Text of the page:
What is a PMO? A Project Management Office, or Program Management Office, is a formal or informal group that accepts responsibility for one or more Program/Project governance, support and/or mentoring functions, with the explicit purpose (in the best cases) of improving PM Performance.
What brings this topic to our blog at this time is IPMA-USA’s sponsorship and support for the PMO Symposium 2009, held November 8-10 in Atlanta, GA. Presented by the PMI® PMO SIG (Program Management Office Specific Interest Group), this event was one of your best opportunities this year to tap into the burgeoning world of effective PMOs. See: PMO Symposium site.Continue reading →
IPMA-USA’s Competence Enabler program has been a key part of our society since our founding. We originally called it the Most Valued Provider program, and then Donna Fitzgerald, as part of her term as Education Director, coined the more-likeable Competence Enabler name.
Its purpose is several-fold:
Develop a PM Vendor group that understands how to Demonstrate the Competence Difference, and in turn, helps match participants with PM practitioners who wish to explore and develop that difference.
Identify those rare PM Vendors that have the competence, capacity and desire to actually improve PM Performance, not only in basic knowledge acquisition, but in competence and performance development.
Establish a support system for PM Vendors that assess and help improve individual and organizational PM Competence Development, based on IPMA-USA’s and IPMA’s competence standards.
If we are to be successful as Change Agents, we need to understand Change. That understanding ranges from the dynamics of Change, to the disciplines involved, even to the terminology around Change. This posting deals with some of the terminology around Program or Project Change.
For example, many years ago, when I wrote my first IT PM methodology, I called the processes around requesting, evaluating, approving and implementing needed project changes Change Management. In that era (pre-1985), it was more popular to call those actions Change Control.
My rationale was that we cannot control Change; in fact, we are foolish to attempt to do so. But we could manage the process, and manage the impact of the change on the product. Thus, Change Management. There was one obvious concern: If PM was the discipline of Managing Change (as I espoused from the early 80s), then Change Management in Managing Change was a bit too recursive.Continue reading →
IPMA-USA and IPMA were well-represented at the 3rd Annual University of Texas at Dallas PM Symposium August 13-14. With the theme Managing in a Changing World, and sponsored by the UT Dallas, the Dallas Chapter of PMI®, and by PM World Journal, this was the most interesting US conference we have participated in this year. We presented twice, and IPMA Secretary General Veikko Välilä also presented twice. One of our presentations was in a PM Career Management track, and the other was with Veikko in a Panel discussion about The Future of PM.
In the PM Career Management track, our paper, Essential Insights in Meeting the Rising Demand for PM Performance, was embraced by the audience. They resonated with the theme of moving beyond PM knowledge, to actions needed to increase skills, improve behavioral attributes, increase PM competence and ultimately, PM Performance. A now-familiar theme to most of our IPMA-USA members and friends, this was new perspective for some in this audience, and as a credit to their experience, they were excited by the prospects. Continue reading →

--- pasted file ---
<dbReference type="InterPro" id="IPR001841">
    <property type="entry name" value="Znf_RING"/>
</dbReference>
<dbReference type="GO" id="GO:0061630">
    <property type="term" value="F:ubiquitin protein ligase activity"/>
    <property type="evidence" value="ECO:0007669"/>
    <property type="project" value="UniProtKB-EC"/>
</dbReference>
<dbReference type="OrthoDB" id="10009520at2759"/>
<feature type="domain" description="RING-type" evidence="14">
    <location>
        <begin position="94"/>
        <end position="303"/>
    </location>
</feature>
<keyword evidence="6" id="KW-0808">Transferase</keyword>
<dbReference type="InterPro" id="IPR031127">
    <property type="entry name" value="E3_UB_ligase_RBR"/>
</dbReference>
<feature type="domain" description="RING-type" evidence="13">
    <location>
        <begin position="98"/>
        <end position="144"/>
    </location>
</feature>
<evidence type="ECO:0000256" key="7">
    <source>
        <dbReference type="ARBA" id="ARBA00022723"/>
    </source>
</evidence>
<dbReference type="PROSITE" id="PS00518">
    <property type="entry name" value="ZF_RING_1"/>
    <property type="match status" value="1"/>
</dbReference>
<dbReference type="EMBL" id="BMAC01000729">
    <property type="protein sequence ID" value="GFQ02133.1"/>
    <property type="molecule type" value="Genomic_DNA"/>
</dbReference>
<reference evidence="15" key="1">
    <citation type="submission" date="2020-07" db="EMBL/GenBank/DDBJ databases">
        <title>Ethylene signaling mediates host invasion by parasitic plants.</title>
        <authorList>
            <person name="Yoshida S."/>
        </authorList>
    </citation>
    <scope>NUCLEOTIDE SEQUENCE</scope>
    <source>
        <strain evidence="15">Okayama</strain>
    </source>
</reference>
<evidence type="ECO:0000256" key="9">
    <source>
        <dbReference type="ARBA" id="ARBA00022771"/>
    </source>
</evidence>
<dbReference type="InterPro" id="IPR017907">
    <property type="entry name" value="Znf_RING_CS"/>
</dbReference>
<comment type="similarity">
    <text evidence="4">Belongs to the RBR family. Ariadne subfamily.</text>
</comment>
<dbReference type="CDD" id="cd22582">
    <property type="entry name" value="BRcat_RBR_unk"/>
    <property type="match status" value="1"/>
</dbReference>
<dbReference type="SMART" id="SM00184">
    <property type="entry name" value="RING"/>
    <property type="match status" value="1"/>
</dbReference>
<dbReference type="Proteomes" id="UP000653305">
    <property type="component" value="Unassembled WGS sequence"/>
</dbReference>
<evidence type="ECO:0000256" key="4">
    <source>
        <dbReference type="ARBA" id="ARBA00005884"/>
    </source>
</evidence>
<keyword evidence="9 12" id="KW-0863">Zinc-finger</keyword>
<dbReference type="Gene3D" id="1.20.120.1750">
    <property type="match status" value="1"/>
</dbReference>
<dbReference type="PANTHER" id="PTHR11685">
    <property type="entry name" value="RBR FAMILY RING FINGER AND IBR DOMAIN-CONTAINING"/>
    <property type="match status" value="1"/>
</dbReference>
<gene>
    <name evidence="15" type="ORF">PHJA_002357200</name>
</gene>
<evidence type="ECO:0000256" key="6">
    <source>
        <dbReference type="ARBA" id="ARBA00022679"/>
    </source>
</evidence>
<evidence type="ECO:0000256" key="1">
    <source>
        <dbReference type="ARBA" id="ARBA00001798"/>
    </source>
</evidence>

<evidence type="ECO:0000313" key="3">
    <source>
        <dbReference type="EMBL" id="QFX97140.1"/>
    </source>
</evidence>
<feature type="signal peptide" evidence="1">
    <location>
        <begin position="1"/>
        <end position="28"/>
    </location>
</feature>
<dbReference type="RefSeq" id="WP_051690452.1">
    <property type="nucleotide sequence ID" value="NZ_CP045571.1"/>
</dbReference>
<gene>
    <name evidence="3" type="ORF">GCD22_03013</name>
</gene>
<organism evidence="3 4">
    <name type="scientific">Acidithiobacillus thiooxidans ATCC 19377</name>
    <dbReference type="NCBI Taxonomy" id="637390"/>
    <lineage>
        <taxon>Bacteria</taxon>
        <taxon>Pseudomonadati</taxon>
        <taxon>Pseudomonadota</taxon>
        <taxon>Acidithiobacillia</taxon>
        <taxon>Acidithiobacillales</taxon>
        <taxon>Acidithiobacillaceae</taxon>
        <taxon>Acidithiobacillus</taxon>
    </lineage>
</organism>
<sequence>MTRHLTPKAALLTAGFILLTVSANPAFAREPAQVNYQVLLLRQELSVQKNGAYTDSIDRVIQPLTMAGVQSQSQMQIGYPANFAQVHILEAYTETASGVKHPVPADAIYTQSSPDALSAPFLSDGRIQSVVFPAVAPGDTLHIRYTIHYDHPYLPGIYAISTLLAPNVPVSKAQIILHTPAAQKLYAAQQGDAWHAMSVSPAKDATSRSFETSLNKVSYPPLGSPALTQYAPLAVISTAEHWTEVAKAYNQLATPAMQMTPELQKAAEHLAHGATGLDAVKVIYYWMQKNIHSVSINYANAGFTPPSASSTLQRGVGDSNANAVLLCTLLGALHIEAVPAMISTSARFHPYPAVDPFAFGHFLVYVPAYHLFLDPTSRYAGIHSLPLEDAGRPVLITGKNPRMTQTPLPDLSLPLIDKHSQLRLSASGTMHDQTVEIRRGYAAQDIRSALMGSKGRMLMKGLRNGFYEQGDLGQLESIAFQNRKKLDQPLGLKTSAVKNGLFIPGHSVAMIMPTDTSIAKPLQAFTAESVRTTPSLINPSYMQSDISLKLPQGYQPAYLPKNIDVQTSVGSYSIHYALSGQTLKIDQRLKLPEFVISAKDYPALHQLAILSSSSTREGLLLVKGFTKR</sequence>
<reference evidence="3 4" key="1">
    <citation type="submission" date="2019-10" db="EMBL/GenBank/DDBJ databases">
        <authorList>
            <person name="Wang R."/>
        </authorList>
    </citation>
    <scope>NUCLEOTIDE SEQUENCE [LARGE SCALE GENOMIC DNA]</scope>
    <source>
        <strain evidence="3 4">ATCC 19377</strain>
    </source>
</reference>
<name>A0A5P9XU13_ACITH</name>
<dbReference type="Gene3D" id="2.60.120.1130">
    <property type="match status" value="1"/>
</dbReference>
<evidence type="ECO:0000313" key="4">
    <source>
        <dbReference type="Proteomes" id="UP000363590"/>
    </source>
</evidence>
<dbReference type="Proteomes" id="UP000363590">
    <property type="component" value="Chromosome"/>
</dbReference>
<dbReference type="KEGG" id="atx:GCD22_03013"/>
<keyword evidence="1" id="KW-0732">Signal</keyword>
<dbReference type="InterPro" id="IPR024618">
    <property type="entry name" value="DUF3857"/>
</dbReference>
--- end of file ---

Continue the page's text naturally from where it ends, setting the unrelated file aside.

Some people don’t know what we mean when we say at IPMA-USA, “Discover the Competence Difference.” And yet, would you want incompetent performance (or more politely, “not yet competent) in your organization, your government, or even in your yard service (for those who can still afford it)?
So while most people clearly understand incompetence, too many still fail to understand the competence difference when it comes to Project Management. From one of our presentations, and repeated in a June article, Closing the Gap, the Competence Difference is clear from the following scenarios:
Would you fly as a passenger in a plane piloted by two “Air Academy” graduates who passed their final exam, but have never taken off or landed a plane (not even in a simulator)?
Would you consider “going under the knife” for brain surgery by a Surgeon who has attended all the classes, read all the books, passed the exams, but has never wielded a scalpel?
Would you allow a Lawyer to represent you in a criminal case, who, while having passed the bar exam, has never practiced before a jury?
In the World of Project Management, any discussion about PM Societies must consider what we call The Other Organization (the elephant in the room). Many IPMA-USA members are also members of the other organzation. In fact, a handful of our members can take credit for helping make it the success it is today.
If it is a great, successful organization, why does the USA need IPMA-USA? We are often asked that when we staff booths at major Conferences. There are several answers. First, any discipline that is dominated by just one strong provider is a discipline that is in decline. Part of the reason we started IPMA-USA was to increase the rate of advancements in Program and Project Management that slowed during the 1990’s.
Second, we saw the need for Advanced PM certifications, that actually assess and certify Project and Program Performance. This initiative has taken our volunteers three years to deliver. The good news, by the end of 2009, the entire suite of Advanced, Performance-Competence-based certifications of Project Manager, Senior Project Manager and Program Manager will be available. There are more reasons why the USA needed IPMA-USA. But they will be the subject for some later posting.Continue reading →